Washington Evening Journal

Fairfield Ledger   Mt. Pleasant News
Neighbors Growing Together | Nov 20, 2017

'There is a lot of work left to do.'

By David Hotle | Jan 16, 2013
Rik Shannon and Amy Campbell of the Iowa Developmental Disabilities Council discussed the changes to the state mental health programs Wednesday at the Washington Public Library.

About 80 people from seven counties attended a meeting to discuss the improvements as well as many of the drawbacks of the state’s mental health redesign.

Cutbacks in funding forcing the discontinuation of services were among the major concerns expressed when members of the Iowa Developmental Disabilities Council (IDCC) discussed the details of the coming changes. Another topic discussed was the parts of the legislation, which was approved last year, that haven’t been worked out yet, including how the changes will be funded.

“There is a lot of work left to do,” said Rik Shannon, public policy manager for the IDCC. “The Legislature that will do the work looks a lot different from the Legislature that began the work.”

Senate file 2315 changed the funding of Iowa’s mental health and disability services system, shifting greater responsibility to the state and away from the 99-county system. The state will be divided into regions governed by a board made up of county supervisors to provide mental health services. It also set up a new group of “core services” that must be available to all Iowans. Des Moines, Henry, Keokuk, Lee, Louisa, Van Buren and Washington counties are tentatively a region and sponsored the meeting. Shannon said it is the 19th such meeting he has given since the bill was approved. Jefferson County has asked for a waiver from joining a region.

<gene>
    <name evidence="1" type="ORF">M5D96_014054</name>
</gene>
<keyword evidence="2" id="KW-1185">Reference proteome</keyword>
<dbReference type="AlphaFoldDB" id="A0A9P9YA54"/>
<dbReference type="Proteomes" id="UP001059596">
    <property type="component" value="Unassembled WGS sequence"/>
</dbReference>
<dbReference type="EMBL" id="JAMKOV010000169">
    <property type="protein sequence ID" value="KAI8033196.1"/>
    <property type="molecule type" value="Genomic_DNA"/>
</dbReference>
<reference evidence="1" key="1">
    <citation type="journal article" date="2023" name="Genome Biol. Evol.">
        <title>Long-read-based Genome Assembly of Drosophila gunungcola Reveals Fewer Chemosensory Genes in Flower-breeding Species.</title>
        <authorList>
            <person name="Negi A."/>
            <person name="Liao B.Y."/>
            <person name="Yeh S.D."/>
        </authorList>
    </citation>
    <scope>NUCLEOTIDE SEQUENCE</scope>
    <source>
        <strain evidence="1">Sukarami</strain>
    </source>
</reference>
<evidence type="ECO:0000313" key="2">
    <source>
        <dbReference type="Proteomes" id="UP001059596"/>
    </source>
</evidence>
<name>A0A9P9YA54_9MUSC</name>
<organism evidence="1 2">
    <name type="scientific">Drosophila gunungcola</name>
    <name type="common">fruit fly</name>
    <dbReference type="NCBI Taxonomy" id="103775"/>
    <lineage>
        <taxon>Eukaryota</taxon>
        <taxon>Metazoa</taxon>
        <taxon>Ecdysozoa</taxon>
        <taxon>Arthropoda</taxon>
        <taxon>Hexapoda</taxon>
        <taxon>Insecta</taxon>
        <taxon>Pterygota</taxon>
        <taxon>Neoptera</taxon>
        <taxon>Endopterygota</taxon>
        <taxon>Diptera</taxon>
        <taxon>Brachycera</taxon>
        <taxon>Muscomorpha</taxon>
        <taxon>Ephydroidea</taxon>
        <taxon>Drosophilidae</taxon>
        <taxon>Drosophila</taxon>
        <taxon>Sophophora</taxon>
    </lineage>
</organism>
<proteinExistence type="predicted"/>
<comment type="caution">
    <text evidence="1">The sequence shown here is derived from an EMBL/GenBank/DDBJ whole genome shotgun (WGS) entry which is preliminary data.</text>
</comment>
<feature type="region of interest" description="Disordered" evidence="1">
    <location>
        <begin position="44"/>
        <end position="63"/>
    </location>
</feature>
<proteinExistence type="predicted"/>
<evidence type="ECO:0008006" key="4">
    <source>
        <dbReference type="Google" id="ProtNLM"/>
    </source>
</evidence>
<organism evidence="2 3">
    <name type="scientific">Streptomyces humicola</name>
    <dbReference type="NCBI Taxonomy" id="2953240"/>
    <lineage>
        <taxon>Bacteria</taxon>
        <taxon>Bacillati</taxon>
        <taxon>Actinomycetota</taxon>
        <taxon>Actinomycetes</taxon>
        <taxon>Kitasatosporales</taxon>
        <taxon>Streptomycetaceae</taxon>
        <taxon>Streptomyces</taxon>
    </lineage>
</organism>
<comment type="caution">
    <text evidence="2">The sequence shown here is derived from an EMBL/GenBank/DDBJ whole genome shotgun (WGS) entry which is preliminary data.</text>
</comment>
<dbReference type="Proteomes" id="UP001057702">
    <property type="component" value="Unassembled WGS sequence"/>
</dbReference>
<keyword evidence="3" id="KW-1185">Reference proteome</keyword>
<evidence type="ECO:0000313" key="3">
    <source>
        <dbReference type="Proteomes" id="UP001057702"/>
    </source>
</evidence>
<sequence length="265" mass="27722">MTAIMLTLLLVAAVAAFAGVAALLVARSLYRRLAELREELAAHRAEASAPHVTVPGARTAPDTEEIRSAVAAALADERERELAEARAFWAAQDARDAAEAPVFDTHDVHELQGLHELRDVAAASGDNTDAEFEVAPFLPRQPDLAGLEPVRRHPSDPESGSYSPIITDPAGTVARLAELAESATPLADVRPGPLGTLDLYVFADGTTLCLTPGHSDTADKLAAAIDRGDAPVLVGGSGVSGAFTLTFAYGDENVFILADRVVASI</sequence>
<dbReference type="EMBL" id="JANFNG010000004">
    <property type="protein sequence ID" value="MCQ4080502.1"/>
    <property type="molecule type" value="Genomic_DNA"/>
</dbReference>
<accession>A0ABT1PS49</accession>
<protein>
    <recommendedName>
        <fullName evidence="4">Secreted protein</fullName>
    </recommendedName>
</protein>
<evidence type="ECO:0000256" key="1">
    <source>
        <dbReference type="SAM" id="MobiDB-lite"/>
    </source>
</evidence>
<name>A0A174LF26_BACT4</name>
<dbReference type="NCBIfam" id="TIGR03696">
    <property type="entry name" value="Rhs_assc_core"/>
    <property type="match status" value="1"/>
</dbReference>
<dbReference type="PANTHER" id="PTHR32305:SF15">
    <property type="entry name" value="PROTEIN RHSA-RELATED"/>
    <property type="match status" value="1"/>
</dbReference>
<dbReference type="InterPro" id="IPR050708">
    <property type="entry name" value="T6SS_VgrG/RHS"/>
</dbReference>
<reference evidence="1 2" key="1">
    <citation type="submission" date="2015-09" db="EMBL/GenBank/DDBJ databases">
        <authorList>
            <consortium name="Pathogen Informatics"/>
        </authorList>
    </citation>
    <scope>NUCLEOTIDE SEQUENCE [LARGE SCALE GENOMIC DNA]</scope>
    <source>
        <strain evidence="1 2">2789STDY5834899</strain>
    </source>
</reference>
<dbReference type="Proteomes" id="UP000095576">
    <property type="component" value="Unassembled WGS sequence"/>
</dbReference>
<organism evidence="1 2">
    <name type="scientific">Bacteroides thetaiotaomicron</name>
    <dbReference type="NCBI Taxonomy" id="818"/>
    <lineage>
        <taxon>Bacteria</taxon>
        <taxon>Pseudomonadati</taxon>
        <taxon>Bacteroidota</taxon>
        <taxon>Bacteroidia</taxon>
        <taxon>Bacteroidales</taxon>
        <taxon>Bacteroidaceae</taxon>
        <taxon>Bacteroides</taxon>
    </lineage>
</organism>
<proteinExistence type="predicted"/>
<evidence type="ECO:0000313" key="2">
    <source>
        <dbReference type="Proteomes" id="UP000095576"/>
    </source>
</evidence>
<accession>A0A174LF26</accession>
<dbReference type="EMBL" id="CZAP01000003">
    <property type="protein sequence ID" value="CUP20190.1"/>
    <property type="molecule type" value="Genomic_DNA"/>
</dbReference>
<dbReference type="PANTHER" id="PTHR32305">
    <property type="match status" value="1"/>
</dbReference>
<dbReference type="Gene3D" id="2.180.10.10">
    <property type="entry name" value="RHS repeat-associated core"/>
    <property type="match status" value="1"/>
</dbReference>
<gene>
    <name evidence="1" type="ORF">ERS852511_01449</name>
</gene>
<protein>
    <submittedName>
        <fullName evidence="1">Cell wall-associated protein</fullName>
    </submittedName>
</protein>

So far, the only change that has been made is the state has taken over Medicaid payments for the counties. One of the drawbacks, Shannon said, is that some Medicaid payments are for services rendered six months earlier. He said that some medical providers have given services and are not being paid because the money is going to the state. He said the Legislature had approved a transition fund to take care of issues like this, but it was not funded in the last budget.

“They created the plan but they did not put money into the plan,” Shannon said.

Shannon said that because there are so many issues still to be addressed, this is a good time for people with concerns to contact representatives about making changes to the legislation.

In Washington County, a legislative briefing with state legislators will be held from 10 a.m. to noon Saturday in the Washington County Courthouse.

Shannon and assistant Amy Campbell explained that the new legislation had set a core group of services that must be provided to all Iowans. Campbell went on to say that whether services will be increased or will decline depends on where in Iowa a patient lives.

Campbell explained that the core services are requirements for the region to provide. After they are met, the region can elect to provide “core plus” services. Right now the core services don’t include people with developmental disabilities.

Shannon said that as it stands, access to mental health care depends on what disability exists, where the patient lives, what the income is and what kind of funding the state gives mental health.

“All of the changes are contingent on funding,” Campbell said.

She said the regions have to be in place by April 1. Counties wishing to file a waiver not to be a member of a region need to file the waiver by May 1. On July 12, counties not part of a region will be assigned to one, core service requirements will begin, and property tax will change. By July 1, 2014, everything is expected to be functioning.

A representative of Des Moines County said that cuts in funding have affected them so greatly they have had to limit patient visits from two to one per month. A representative from Lee County also said that spending cuts would make it possible for them only to maintain core services under the new system.


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